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Rob Roy 1995

Updated version of the 1952 classic period drama, set in the 18th Century. The Scottish hero Rob Roy (Liam Neeson) borrows money from the powerful Marquess of Montrose (John Hurt) in order to provide for his MacGregor clan. However, Montrose's evil henchman Cunningham (Tim Roth) has other ideas and is determined to stop Roy getting his way.

Starring:
Liam Neeson, Jessica Lange
Runtime:
2 hours, 19 minutes

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Customer Reviews

Top Customer Reviews

Format: DVD
Popular heroes make for great movies - this adage has held true since the days of Douglas Fairbanks's "Mark of Zorro" (1920) and "Robin Hood" (1922), and Errol Flynn's representation of the legendary Robin of Locksley 16 years later ("The Adventures of Robin Hood," 1938), and it has been reinforced again and again over the course of the years. And whenever we go to see yet another screen version of the life of such a hero, regardless whether based on historic fact or popular lore, we carry certain almost instinctive expectations: the hero is to be honorable and his true love virtuous, there is to be a truly evil villain, an abundance of sword play and other action, and good is to prevail in the end. "Rob Roy" delivers on all of these counts; yet, it manages to be much more than a colorful costume piece with a storyline in black and white, and it differs considerably from the type of movie coined ever since the adventures of history's great heroes were first brought to the silver screen.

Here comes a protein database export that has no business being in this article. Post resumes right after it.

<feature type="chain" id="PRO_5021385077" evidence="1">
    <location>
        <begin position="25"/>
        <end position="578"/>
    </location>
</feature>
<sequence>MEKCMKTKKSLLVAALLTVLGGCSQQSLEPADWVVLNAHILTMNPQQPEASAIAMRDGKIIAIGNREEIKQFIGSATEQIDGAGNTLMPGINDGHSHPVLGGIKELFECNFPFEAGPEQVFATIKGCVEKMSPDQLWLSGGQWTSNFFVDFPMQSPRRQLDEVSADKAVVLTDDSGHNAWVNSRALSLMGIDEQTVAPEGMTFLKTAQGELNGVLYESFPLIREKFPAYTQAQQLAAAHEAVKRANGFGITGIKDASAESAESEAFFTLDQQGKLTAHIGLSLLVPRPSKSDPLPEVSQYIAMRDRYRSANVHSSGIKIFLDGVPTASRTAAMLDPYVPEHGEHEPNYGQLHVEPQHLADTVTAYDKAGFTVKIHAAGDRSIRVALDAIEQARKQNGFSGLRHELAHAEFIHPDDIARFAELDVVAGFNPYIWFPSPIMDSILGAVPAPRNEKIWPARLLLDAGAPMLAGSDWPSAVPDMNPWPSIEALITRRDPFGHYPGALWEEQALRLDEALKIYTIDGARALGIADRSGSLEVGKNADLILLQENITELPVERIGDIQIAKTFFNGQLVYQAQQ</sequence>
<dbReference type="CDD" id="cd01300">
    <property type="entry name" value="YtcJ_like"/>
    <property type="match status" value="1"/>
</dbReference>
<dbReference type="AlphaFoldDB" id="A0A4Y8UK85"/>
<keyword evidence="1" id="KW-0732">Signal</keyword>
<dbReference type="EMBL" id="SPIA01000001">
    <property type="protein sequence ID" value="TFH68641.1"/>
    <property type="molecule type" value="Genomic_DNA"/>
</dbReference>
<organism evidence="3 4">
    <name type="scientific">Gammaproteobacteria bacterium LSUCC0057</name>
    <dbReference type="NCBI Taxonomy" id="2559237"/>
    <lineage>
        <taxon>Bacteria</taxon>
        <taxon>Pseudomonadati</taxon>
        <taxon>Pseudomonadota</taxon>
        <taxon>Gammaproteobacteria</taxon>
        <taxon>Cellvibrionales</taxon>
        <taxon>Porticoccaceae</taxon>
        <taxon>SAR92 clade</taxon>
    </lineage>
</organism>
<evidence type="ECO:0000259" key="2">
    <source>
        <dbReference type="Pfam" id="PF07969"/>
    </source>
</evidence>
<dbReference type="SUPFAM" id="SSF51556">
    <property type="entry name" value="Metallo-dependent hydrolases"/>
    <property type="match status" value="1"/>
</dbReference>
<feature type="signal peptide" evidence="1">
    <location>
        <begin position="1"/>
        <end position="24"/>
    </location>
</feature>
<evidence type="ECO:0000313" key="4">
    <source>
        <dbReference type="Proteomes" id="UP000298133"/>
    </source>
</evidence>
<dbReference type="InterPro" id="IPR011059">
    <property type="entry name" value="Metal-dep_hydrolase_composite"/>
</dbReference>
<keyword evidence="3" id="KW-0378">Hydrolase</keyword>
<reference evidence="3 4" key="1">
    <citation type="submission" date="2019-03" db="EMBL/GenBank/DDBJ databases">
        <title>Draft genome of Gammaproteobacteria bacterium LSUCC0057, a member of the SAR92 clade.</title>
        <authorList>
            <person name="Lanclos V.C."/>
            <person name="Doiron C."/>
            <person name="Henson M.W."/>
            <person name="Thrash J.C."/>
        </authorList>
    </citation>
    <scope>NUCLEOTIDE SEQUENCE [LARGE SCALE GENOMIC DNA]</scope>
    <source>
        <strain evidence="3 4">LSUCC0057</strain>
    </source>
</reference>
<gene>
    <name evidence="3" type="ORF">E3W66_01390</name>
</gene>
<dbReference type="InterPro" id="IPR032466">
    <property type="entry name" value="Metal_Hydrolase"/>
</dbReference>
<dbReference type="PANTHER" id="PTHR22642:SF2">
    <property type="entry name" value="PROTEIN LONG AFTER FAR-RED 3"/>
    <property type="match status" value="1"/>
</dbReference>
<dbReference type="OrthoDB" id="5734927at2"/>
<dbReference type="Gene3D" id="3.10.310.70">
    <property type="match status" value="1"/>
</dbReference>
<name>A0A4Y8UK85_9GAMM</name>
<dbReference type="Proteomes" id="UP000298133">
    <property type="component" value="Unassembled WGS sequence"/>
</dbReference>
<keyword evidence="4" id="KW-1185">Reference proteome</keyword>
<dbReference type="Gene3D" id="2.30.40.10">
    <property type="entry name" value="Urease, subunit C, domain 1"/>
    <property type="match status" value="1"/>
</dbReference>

To begin with, Liam Neeson, in the title role, is not the slim, agile hero with lightning-quick, supple movements we have come to expect after having seen leading men such as Fairbanks, Flynn and Robert Taylor ("Ivanhoe," 1952). No: here, the part of the dazzling and deadly fencing champion goes to Tim Roth, who has the calculating, conceited, blonde-wigged henchman Archibald Cunningham down to absolute perfection - you just love to hate him; yet, he never becomes the embodiment of an ueber-villain, and it is his utter fallibility as a human being which makes him all the more evil and despicable. The face-offs between Roth and Neeson (particularly their final duel) almost have something of an inverse David vs.
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Format: DVD